There are also various types of this armor that have different resistance and bonuses attached to them. These bonuses stack and become more powerful if you’re wearing all three pieces of the same outfit (like a bonus to critical hit damage). As you progress in game you will eventually spend the currency (scrap) and iron to upgrade your weapons and armor to make them powerful, this also includes a nice visual change to the weapon as well. Both scrap and iron are loot that either drop from mobs or can be found in chests or smashed open boxes. None of these currencies can be bought with actual money. Bosses will also drop items which can be used to craft special weapons, such as a crossbow that shoots a row of bolts at once or depending on what you kill you can craft new mods for weapon. There is a bit of grind to Remnant to make yourself as strong as you can be to face that next killer boss, but it isn’t as bad with friends.

You gain experience as you fight and do quests which turns into points for the Trait system.  Traits are a way to further customize your character build, from simple things like putting points for more health to more advance traits like having damage resistance against ranged attacks. You start with a few basic traits, but as you go deeper into the game, you’ll discover other ones which may give you give you a bonus for playing with other people or even earning more XP per kill. There are quite a few Traits in the game which can help you to customize your character as you see fit.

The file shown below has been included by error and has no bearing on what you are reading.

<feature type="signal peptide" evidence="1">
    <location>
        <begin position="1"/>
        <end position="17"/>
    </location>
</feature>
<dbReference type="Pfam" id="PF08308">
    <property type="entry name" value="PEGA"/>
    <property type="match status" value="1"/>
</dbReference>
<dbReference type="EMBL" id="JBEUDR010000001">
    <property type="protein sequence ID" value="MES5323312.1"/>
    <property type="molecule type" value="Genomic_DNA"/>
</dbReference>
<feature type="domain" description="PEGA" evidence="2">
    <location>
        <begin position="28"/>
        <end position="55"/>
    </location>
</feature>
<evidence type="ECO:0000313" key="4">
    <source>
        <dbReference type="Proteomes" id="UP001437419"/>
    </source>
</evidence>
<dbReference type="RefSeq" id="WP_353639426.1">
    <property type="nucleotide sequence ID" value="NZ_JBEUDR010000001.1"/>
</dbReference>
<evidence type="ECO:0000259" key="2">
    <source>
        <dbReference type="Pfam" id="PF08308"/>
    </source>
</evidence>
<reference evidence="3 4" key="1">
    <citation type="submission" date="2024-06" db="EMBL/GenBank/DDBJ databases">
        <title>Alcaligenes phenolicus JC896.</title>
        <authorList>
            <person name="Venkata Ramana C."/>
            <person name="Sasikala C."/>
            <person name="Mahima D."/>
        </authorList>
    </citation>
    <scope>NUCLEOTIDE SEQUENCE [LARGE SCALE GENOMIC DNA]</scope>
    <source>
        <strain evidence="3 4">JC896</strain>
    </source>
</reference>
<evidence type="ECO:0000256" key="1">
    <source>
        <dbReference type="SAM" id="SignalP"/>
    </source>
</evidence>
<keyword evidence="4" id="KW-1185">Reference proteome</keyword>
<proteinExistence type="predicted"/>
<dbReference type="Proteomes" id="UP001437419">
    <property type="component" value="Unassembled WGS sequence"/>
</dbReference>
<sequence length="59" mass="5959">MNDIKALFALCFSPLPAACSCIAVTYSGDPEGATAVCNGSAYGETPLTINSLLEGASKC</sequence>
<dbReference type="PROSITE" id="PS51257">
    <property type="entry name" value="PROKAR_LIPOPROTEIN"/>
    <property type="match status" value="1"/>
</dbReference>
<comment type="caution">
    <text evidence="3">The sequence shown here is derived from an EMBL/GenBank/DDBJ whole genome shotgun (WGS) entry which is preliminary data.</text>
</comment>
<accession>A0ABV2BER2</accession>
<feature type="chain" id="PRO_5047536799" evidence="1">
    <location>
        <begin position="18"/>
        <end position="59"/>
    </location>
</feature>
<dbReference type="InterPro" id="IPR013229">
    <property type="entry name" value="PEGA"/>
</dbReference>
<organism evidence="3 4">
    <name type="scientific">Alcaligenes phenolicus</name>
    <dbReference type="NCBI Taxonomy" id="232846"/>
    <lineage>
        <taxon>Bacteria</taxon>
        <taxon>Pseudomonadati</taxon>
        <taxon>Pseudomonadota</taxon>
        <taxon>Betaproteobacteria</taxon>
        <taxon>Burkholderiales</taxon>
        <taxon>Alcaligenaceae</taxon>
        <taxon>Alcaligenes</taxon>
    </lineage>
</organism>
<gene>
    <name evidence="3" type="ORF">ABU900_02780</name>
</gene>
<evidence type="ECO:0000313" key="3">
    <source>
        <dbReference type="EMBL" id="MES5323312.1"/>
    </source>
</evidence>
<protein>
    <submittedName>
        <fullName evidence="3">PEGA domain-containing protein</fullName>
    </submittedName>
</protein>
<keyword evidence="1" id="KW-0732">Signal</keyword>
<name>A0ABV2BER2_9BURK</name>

While I’ve talked about the combat in the game, it changes itself up a bit when you play with up to two other people. The difficulty of what you’re fighting goes up the more of you there are, but the loot that drops becomes more powerful as well. The game itself can be played solo, but it reaches its full potential when you have friends to play. There are options to join a friend's game or just join a random person's game as well.

There are a few negatives to multiplayer, though. Surprisingly there is no in game VoIP or text chat at all. While all the loot that drops is shared amongt the group, ammo drops are first come, first serve which can be a bit of a pain.

There is eventually the ability to travel to alternate realities with dynamically generated world maps to help keep things fresh and the challenge going once the main story is complete. There are currently four different worlds you can travel to each with their own unique environment and enemies. The person hosting has their quest/story progress while everyone else gains experience and items. Because of this the main storyline can only be progressed if you’re the host, but it was easy for me to host a game and leave it open to the public for people to join me or for my friends to help me out as well. This is a great way to go back to earlier levels to help a friend and get some extra loot. Just try to keep in mind that there is friendly fire in the game (it’s a reduced amount of damage, but it’s still damage).